THE bill for my car insurance was $203 on the nose. A carpenter friend working on my house charges me a nice tidy sum each week. He rounds it down to the nearest dollar, he says, and I believe him. I am not so sure about my insurance company.
The man who does my taxes also evens off my deductions as well as my final obligation to the IRS. I always mean to ask him to tack 17 cents onto the bottom line so it will look more realistic.
The other day I bought $1.01 worth of junk food at the nearby country store and handed the woman a ten-spot. She returned nine dollars without even asking if I had a penny.
Rounding (up or down) to the nearest dollar is not the greatest evil afoot in the world today. If the practice stopped there, it would be nothing more than a convenient, timesaving accounting procedure.
A prestigious newspaper hereabouts carried a story recently about a state construction project that ''will cost $65 million.'' Not $65,000,00.17 or $64, 999,973.95, but precisely $65 million. Somehow that last abbreviated figure, coupled with the clairvoyant reporter's use of the phrase ''will cost,'' makes the whole scheme appear more reasonable and manageable.
If expenditures come in conveniently manageable decimal units these days, revenues must follow suit, naturally. A news story in another large daily paper stated that a new Lotto game helped to increase my state's income from legalized gambling to a ''new high of $148 million for fiscal 1984.'' You have to give those legalized gamblers credit; they sure know how to bet even numbers. A lottery official said he was hoping for a more ambitious haul - $200 million by 1986. Now you see where newspapers get those cuddly round figures.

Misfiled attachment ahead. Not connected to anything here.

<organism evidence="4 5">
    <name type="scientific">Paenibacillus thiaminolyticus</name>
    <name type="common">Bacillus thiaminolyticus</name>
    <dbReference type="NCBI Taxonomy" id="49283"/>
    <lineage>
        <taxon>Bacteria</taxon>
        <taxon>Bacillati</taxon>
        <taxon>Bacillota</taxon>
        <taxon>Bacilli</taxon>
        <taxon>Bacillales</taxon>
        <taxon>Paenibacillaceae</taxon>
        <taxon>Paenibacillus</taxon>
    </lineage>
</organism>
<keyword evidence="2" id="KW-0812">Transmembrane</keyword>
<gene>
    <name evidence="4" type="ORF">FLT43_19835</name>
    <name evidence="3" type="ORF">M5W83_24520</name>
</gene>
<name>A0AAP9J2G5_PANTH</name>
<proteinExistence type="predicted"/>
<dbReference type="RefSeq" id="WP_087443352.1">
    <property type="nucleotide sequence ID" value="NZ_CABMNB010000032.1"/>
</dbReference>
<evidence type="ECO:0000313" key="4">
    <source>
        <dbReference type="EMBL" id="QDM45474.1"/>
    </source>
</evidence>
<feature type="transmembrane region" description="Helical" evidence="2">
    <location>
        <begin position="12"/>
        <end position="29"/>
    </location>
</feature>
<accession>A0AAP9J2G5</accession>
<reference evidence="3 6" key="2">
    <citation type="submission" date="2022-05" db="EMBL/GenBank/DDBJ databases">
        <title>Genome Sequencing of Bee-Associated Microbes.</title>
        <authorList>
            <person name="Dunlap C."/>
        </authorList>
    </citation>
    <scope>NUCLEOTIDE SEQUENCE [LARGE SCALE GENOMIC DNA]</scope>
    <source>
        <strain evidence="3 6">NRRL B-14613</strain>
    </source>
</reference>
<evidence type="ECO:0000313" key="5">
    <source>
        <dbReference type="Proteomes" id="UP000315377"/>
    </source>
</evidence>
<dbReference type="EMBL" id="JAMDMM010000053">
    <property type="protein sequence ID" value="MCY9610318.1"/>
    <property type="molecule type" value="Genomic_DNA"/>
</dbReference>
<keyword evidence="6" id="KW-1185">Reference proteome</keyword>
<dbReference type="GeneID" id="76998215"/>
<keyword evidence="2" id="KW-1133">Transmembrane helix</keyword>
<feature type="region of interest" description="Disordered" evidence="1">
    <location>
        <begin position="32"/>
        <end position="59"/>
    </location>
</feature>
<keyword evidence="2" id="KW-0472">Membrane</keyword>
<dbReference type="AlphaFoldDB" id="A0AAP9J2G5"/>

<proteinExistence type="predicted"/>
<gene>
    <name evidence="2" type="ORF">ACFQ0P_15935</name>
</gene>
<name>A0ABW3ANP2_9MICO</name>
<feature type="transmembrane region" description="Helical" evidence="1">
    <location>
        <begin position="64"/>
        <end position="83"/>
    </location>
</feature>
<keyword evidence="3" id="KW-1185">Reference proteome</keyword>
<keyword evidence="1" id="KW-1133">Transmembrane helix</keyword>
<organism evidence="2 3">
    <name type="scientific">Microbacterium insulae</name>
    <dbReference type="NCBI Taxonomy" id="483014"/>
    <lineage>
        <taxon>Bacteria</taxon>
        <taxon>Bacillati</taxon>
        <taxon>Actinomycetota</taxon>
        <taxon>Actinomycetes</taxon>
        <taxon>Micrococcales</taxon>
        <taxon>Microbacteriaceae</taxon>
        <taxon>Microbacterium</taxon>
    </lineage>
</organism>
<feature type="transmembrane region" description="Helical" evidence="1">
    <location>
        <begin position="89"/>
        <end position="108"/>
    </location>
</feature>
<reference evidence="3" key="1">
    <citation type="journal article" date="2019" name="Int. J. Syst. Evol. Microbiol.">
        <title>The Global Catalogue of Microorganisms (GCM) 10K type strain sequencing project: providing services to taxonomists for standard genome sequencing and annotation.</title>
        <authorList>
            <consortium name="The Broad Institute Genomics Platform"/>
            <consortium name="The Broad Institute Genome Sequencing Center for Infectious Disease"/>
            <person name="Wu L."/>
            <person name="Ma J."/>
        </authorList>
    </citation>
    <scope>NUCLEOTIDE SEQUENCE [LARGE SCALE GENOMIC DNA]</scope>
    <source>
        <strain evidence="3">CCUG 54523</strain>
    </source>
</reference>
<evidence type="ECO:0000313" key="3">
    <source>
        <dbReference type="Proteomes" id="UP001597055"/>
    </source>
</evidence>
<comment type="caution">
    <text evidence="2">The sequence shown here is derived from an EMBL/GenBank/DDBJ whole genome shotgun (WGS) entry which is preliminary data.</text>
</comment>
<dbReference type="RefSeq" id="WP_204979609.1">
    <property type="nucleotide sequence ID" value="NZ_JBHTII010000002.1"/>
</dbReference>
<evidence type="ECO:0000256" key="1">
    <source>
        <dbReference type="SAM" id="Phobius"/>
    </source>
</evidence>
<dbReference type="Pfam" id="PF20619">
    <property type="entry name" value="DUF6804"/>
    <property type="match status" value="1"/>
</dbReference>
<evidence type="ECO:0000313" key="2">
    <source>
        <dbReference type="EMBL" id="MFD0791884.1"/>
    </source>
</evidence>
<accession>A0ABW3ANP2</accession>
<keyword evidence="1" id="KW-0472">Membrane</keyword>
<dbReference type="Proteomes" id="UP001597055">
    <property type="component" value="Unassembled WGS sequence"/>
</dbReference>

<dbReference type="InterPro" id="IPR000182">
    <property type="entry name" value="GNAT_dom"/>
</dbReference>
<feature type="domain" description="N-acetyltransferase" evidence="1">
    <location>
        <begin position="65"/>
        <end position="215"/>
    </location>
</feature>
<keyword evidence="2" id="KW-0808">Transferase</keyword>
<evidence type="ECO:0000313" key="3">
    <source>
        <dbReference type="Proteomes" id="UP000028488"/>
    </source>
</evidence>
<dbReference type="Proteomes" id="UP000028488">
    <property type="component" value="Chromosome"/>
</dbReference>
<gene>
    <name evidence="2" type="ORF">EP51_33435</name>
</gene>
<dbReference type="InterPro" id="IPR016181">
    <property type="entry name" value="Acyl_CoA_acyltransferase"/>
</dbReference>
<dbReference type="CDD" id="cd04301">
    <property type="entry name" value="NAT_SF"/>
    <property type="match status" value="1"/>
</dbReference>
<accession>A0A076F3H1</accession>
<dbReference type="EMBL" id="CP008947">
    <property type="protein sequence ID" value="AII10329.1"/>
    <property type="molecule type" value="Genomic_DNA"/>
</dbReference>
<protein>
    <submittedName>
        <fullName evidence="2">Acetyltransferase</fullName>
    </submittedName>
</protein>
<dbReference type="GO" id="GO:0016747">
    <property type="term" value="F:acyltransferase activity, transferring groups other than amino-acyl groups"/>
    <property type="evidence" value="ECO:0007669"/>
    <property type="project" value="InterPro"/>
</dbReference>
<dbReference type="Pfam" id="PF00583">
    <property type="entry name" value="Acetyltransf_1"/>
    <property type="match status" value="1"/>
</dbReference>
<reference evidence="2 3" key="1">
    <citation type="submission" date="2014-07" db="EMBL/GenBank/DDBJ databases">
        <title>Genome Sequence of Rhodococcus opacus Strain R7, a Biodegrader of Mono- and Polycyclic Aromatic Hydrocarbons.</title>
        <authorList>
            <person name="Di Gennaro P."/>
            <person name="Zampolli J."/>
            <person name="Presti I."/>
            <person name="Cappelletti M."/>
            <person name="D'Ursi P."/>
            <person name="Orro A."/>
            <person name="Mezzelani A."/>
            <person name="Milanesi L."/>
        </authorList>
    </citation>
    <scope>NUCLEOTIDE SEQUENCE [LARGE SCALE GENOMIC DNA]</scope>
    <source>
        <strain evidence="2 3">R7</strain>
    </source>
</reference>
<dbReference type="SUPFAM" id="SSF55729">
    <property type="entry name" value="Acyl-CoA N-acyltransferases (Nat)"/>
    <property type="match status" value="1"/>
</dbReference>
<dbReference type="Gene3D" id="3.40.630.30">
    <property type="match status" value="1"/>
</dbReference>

But for really big numbers with scads of zeros in tow, you have to look to Washington. The Senate and the House are forever fighting over $4 billion here and $50 billion there. Sometimes Democrats and Republicans get into a tiff over the more than trillion-dollar federal deficit. Written out (which is rarely done), a trillion dollars is $1,000,000,000,000.00. Publications love to explain such indigestible figures this way: ''It ain't chicken feed, but if it were it would feed all the cluckers that have ever lived for a millennium.'' Why not just print the zeros?
Numbers with no pesky odd numerals at their conclusions and no cents tagging along behind have a lulling effect. When condensed into visually pleasing packages they seem innocuous, like the amounts we spend repairing our cars. At the same time, there is an air of unreality about sums like $65 million. Can we really trust people who round money off to the nearest million to get the job done on budget?
The late demagogue, Joe McCarthy, knew what sort of numbers were credible and which weren't. When he announced in 1950 that there were Communists in the federal government, he didn't claim there were 100 or 200. Who would swallow those symmetrical tallies? No, he said there were 205 slippery subversives in Washington, and people believed him. He later adjusted his fabricated list to 57 , an even more plausible combination of digits.
After returning from the country store with my junk food and the penny the cashier disdained, I made some calculations. Let's assume that $10 to that little store is the rough equivalent of a billion dollars to Uncle Sam (please excuse my shameful rounding off); Washington, then, looks as cavalierly on a million bucks as that woman did on her missing penny. That would explain why congressmen are fond of the expression ''a million for your thoughts.''